Works included in this catalogue
Cruikshank 29 etchings {1899} NGV [ET]
* Cruikshank & Mottram The Worship of Bacchus 1864 {by 1865} Loc? [PR] and Cruikshank & Mottram The Worship of Bacchus… 1864 (c.2) {1868} NGV [PR]

In the first half of his career, Cruikshank produced numerous caricatures of the foibles of early 19th-century politics and fashion, in the tradition of Gillray, Rowlandson, and his father Isaac Cruickshank (1746-1811), earning him the nickname of “the modern Hogarth.”

In Pierce Egan’s Life in London (1821), he and his brother Isaac Robert (1789-1856) showed two “men about town” (named Tom and Jerry) sampling London’s  entertainments, from taverns to the Royal Academy (the NGV holds impressions acquired after 1905). He was also a prolific book illustrator, especially of the novels of Charles Dickens, whom he knew well, though the two later fell out.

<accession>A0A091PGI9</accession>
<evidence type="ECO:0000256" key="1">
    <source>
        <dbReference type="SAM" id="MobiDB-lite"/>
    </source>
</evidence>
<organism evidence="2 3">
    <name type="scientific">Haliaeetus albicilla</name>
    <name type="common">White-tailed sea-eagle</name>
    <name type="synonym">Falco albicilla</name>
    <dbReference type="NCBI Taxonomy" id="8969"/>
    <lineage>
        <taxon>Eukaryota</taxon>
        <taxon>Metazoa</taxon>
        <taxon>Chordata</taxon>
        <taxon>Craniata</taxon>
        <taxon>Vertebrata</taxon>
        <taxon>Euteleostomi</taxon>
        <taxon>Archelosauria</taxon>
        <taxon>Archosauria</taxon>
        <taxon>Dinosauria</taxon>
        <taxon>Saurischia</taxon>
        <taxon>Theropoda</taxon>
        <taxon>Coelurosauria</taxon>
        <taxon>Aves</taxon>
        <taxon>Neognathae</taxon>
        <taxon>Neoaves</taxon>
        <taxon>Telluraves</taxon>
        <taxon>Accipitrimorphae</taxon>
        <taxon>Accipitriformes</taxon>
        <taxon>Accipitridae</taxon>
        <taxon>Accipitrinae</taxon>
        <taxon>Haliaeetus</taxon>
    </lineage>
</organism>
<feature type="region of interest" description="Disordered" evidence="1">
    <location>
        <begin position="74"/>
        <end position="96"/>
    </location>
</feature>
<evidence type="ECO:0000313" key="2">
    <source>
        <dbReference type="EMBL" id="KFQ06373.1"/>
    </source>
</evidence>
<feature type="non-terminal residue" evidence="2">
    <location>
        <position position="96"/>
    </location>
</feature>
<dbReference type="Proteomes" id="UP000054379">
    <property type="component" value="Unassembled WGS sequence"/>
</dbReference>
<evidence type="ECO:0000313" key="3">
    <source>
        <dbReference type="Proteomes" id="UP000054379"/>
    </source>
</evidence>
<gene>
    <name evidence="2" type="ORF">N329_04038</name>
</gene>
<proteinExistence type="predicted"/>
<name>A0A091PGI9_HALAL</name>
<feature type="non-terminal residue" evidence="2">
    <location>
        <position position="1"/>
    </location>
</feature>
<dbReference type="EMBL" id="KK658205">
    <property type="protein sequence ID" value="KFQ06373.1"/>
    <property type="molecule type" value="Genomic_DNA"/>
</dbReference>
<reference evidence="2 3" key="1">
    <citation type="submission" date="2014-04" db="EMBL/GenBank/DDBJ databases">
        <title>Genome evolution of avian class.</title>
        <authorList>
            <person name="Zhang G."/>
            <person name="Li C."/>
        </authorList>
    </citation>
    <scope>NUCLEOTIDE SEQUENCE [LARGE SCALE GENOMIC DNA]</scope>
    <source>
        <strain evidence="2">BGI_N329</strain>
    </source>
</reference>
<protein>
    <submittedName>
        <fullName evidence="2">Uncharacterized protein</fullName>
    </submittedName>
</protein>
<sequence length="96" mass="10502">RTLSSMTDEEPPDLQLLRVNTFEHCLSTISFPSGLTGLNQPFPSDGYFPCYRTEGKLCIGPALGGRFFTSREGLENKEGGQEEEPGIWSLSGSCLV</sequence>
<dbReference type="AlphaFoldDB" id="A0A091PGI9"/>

In later life, Cruikshank became a leading light of the Temperance Society, the inspiration for his large polemical painting The Worship of Bacchus (Tate Gallery, 1860-62) and the 1864 engraving after it listed above.


There are various useful general studies, e.g. John Wardroper, Caricatures of George Cruikshank, London, 1977; and Hilary & Mary Evans, The Man who Drew the Drunkard’s Daughter: the Life and Art of George Cruikshank, London, 1978; see also AKL 22 (1999), pp.470-72 and Bénézit 4, pp.236-37

For works by Cruikshank in the NGV (including several acquired in the Felton era), see